I found myself behind the Lewmobile recently. For a nanosecond I thought maybe Lew had become an advocate of bringing back crucifixion as a tool of law enforcement. On closer inspection, however, those two “crosses” turned out to be the legs & feet of one of his spiffy campaign signs.
I found this comment by Norm very moving:
It makes me very sad. I loved that mall. It was wonderful and represented everything that was right and new and wonderful about Worcester when I was a teenager.
This is something I’ve discussed frequently with my husband, and I thought you might appreciate his thoughts:
The older you get, the more that the cherished places and things of your childhood will vanish. It may be the school you attended, it may be the teddy bear you cuddled with, it may be the grandparent you loved. My grandfather’s watch and repair shop on Pearl Street is now a parking lot. The hill I sledded down as a child is now I-190. Nothing is permanent. The only thing that is consistent about life is change. Some day, one day, all of us eventually join the ranks of old timers fondly reminiscing about the way things used to be, while yet another new generation arises who adore the way things are in the “now’. Then they will grow older and lose the things they loved.
The Galleria had its time and place; it was an idea that didn’t work out, and unfortunately it took some of the cherished places of my childhood. And I, too, had some fond memories of the Galleria, but it’s time to try something else. This didn’t work.
My fear about what will replace the Galleria is that the Galleria replaced a neighborhood that had arisen organically, and what’s being put in its place is being driven by the master plan of a developer who may or may not have the foresight to know how Worcester will want to use its downtown five years from now, let alone a generation from now.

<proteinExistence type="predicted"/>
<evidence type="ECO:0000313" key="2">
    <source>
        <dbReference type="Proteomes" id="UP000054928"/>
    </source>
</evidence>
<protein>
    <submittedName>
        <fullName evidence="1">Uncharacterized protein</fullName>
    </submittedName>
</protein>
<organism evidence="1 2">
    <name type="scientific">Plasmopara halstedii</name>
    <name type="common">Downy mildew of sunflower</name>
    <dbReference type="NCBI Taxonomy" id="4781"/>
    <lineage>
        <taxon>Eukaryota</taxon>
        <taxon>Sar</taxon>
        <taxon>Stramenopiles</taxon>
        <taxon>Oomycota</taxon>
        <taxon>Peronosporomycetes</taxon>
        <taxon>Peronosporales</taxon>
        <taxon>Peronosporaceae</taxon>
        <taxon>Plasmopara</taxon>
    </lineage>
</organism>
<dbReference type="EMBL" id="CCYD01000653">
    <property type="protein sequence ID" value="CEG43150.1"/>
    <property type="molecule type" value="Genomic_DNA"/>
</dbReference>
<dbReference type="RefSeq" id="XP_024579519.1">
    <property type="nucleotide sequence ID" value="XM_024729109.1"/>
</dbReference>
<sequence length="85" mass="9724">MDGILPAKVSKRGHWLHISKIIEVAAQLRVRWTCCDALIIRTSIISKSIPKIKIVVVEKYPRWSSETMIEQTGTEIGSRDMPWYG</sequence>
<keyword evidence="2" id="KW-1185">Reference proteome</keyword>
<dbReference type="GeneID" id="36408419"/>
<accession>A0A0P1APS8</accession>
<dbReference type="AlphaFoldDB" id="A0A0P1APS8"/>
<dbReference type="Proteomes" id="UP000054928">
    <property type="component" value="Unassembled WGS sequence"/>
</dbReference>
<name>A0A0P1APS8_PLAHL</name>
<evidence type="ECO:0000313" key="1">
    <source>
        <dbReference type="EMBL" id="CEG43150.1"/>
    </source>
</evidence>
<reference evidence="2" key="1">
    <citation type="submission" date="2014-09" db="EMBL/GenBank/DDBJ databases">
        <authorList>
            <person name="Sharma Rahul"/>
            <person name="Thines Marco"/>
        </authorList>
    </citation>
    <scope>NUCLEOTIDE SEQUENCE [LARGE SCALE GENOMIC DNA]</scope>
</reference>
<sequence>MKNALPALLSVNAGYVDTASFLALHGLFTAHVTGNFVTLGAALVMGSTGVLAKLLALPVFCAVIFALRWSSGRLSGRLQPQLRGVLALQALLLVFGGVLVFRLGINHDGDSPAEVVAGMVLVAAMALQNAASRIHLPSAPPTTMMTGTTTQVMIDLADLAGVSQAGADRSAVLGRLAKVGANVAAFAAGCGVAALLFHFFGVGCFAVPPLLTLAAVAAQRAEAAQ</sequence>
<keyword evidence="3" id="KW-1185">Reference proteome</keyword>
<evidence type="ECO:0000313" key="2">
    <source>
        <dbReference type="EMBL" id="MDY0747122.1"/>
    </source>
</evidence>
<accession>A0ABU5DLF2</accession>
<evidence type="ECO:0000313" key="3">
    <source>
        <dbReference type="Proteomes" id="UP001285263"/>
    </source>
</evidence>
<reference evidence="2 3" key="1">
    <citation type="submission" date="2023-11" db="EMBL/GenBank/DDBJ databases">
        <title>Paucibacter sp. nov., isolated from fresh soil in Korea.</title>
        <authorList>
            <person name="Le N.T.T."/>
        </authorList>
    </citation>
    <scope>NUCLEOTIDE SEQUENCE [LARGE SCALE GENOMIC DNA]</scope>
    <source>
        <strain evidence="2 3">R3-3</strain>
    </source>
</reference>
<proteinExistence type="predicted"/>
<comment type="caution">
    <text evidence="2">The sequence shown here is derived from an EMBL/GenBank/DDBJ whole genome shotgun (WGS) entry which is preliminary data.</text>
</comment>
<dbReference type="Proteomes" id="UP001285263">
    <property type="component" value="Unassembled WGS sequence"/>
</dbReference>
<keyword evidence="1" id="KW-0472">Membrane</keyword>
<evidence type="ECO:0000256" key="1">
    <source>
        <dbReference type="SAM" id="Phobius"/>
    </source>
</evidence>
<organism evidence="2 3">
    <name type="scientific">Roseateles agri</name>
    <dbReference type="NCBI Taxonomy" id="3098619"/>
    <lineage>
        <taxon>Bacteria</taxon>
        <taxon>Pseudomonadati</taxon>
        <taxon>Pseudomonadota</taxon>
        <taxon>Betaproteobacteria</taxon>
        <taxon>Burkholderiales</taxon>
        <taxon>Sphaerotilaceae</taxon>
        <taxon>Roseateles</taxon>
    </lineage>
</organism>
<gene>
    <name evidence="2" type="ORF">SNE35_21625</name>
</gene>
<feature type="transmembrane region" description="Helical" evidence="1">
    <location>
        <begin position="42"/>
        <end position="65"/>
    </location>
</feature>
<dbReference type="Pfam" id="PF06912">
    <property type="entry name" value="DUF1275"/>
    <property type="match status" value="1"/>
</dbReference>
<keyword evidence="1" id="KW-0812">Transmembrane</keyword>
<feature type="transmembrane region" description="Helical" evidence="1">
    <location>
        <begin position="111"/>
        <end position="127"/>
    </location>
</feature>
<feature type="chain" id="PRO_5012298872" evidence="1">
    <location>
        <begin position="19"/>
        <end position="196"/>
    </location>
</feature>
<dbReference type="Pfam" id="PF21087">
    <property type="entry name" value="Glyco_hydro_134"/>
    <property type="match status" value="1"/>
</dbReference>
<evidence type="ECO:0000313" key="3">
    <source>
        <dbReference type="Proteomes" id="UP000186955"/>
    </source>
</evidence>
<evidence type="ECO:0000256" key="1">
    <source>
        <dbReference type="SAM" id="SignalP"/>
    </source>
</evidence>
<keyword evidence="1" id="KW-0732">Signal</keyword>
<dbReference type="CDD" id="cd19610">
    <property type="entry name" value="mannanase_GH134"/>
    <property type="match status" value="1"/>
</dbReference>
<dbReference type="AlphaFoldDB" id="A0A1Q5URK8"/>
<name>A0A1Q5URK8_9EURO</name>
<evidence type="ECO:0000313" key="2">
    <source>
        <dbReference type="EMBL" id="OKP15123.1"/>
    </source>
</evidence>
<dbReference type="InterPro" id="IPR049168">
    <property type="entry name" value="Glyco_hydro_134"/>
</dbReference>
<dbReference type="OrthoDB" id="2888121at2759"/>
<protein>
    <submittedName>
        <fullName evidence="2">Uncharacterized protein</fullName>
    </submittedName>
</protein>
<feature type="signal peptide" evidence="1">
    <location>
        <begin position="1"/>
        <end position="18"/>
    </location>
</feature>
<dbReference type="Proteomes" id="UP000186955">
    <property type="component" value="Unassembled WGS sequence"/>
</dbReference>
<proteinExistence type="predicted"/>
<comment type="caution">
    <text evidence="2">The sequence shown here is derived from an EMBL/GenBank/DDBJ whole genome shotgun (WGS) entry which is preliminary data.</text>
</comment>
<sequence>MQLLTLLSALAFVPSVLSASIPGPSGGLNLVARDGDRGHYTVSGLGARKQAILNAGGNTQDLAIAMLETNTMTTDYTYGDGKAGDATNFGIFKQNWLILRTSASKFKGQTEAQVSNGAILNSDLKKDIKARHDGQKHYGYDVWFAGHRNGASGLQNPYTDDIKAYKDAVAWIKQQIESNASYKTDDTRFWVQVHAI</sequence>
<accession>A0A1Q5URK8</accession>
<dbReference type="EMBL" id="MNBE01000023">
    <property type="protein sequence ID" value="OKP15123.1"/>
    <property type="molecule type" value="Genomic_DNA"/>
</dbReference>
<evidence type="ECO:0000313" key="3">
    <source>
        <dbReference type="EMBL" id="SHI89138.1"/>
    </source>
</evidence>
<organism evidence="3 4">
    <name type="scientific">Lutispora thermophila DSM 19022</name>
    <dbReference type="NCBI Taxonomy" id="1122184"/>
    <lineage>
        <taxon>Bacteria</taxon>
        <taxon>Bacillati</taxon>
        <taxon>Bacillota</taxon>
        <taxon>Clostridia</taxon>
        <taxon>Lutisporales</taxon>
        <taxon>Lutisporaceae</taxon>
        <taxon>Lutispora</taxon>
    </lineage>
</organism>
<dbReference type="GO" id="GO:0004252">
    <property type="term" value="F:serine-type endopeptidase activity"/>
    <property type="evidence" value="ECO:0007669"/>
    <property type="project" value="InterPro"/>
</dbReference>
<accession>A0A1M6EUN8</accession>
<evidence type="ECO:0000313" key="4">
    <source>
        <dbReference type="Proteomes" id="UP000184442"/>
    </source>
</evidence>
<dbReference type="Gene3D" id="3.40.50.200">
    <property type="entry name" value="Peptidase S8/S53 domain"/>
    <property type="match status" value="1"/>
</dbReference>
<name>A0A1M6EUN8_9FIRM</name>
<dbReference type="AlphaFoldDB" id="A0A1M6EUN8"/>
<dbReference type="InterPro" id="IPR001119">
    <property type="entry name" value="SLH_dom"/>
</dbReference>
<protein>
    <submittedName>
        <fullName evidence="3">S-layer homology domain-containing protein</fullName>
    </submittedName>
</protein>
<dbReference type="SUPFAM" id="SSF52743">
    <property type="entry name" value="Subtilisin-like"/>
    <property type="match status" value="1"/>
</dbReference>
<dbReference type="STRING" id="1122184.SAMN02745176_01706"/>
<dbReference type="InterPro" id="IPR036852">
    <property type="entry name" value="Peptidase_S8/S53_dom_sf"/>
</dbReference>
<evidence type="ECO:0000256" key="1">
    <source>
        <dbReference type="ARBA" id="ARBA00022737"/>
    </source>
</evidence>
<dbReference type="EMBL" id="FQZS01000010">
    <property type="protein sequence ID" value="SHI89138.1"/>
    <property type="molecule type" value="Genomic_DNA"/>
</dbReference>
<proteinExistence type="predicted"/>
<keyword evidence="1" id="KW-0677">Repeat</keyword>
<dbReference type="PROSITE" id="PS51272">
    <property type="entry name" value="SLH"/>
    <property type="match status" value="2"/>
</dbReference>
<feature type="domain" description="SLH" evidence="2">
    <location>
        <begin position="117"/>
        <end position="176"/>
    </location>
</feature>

My personal memories of the original Galleria consist entirely of brown tile and Orange Julius. I spent much more time in the Fashion Outlets, because that’s when I was a teenager.
I had a friend who was a couple of years older than me — let’s call him Patrick — and he left Worcester nine months after he graduated high school. I had always been fond of him, even before we knew each other’s names; he was one of those self-assured smart punks who impressed me so much in my youth. We had grown close in the months leading up to his exodus from Worcester.
He’d left Worcester to reconnect with an old girlfriend, and I hadn’t heard from him for a couple of years.
Then, one time in my late teens, I was walking through the mall with my sister.
I saw Patrick walking along with his girlfriend. “I think that’s Patrick,” I told my sister.
“The guy who wore safety pins as jewelry? I don’t think so.”
And she would have been right, because the guy I saw was dressed head-to-toe in preppie wear, complete with khaki shorts.
I stopped him, and it was definitely Patrick, though he was now a preppie and — unfortunately — extremely aloof.
He recognized me, and said that he’d come back to down to tie up loose ends with various people.
I obviously wasn’t one of them.
I asked if I could have his address to write to him occasionally; he said, “No, I won’t write back.”
That mall is where I finally, definitively, lost someone who’d once been so close to me.
I welcome any other memories, good or bad, of a place that will be going away soon.
The railroad overpass where Brooks Street meets West Boylston Street is seriously scary. It’s not that the lanes below are ridiculously narrow (though they are), or that the clearance for an ordinary passenger car traveling under the tracks is only achieved by sending traffic down into a deep trough below the trestles (fun in a rainstorm!), but rather because the ages-old concrete supporting the passing railroad cars bears a striking resemblance to the molded sand of a sand castle.